HPV Research Could Decrease Cancer Risk for Millions
Source: On the Pulse Blog
Nearly all men and women in the United States are infected with human papillomavirus (HPV) during their lives, putting them at greater risk of developing life-threatening cervical, anal, vaginal, penile, throat and tongue cancers. But, what if it was possible to stop these cancers from developing? The National Cancer Institute has awarded Seattle Children’s Research Institute adolescent medicine expert Dr. Rachel Katzenellenbogen more than $2 million to research that possibility. She is studying what happens in the body between the time of HPV infection and cancer development in search of opportunities to intervene and prevent malignant disease. “There are generations of people who did not get the HPV vaccine or got vaccinated after they were already exposed to HPV,” Katzenellenbogen said. “Those people could still develop cancer. We need to understand their disease process if we are going to help them.”
About Seattle Children’s
Seattle Children’s mission is to provide hope, care and cures to help every child live the healthiest and most fulfilling life possible. Together, Seattle Children’s Hospital, Research Institute and Foundation deliver superior patient care, identify new discoveries and treatments through pediatric research, and raise funds to create better futures for patients.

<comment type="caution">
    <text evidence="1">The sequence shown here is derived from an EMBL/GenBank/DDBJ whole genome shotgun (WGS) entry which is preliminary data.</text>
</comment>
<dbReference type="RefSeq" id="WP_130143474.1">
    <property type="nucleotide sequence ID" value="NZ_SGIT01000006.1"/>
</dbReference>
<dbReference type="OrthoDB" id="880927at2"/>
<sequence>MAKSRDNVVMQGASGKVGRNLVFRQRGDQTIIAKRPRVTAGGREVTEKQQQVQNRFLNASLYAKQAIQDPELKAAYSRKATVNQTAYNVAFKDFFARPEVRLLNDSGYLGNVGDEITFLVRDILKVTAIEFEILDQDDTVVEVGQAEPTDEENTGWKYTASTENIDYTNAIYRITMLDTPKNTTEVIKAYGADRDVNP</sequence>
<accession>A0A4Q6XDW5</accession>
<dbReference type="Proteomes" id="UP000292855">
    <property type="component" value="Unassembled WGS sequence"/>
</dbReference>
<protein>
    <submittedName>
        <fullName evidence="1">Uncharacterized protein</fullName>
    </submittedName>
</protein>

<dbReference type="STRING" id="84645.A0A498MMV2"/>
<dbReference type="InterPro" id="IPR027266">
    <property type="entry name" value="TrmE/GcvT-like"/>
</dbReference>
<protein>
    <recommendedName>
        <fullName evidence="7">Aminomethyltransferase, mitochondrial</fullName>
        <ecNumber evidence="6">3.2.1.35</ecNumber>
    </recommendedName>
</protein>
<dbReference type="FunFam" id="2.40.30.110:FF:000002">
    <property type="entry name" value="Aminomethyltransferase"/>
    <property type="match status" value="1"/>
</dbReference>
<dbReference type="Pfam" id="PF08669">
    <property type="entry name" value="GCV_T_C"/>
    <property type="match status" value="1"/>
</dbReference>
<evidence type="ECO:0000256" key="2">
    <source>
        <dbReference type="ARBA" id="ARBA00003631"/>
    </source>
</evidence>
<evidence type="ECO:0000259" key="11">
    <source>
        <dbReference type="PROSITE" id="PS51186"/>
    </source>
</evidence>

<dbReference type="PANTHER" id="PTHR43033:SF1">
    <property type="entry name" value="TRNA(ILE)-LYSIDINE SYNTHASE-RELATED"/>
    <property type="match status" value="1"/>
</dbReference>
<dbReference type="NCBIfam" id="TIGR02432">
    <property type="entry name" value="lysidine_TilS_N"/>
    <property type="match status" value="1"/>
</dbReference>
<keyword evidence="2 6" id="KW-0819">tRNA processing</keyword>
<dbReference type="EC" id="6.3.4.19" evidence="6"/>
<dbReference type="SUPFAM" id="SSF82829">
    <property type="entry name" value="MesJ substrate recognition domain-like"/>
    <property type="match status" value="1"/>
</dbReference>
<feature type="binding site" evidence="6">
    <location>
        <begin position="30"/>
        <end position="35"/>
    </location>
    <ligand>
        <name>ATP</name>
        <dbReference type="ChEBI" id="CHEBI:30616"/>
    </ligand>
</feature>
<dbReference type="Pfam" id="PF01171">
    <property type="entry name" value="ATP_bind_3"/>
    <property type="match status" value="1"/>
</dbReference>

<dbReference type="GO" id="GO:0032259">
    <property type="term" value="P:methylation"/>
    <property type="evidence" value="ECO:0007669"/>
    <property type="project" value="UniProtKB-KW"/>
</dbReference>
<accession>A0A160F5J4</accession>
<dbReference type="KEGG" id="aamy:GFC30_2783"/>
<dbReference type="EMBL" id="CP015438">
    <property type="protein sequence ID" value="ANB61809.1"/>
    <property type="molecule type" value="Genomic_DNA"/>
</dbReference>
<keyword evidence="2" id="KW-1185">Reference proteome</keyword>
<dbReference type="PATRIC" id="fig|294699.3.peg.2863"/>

Ranked as one of the top five children’s hospitals in the country by U.S. News & World Report, Seattle Children’s serves as the pediatric and adolescent academic medical center for Washington, Alaska, Montana and Idaho – the largest region of any children’s hospital in the country. As one of the nation's top five pediatric research centers, Seattle Children’s Research Institute is internationally recognized for its work in neurosciences, immunology, cancer, infectious disease, injury prevention and much more. Seattle Children’s Hospital and Research Foundation works with the Seattle Children’s Guild Association, the largest all-volunteer fundraising network for any hospital in the country, to gather community support and raise funds for uncompensated care and research.
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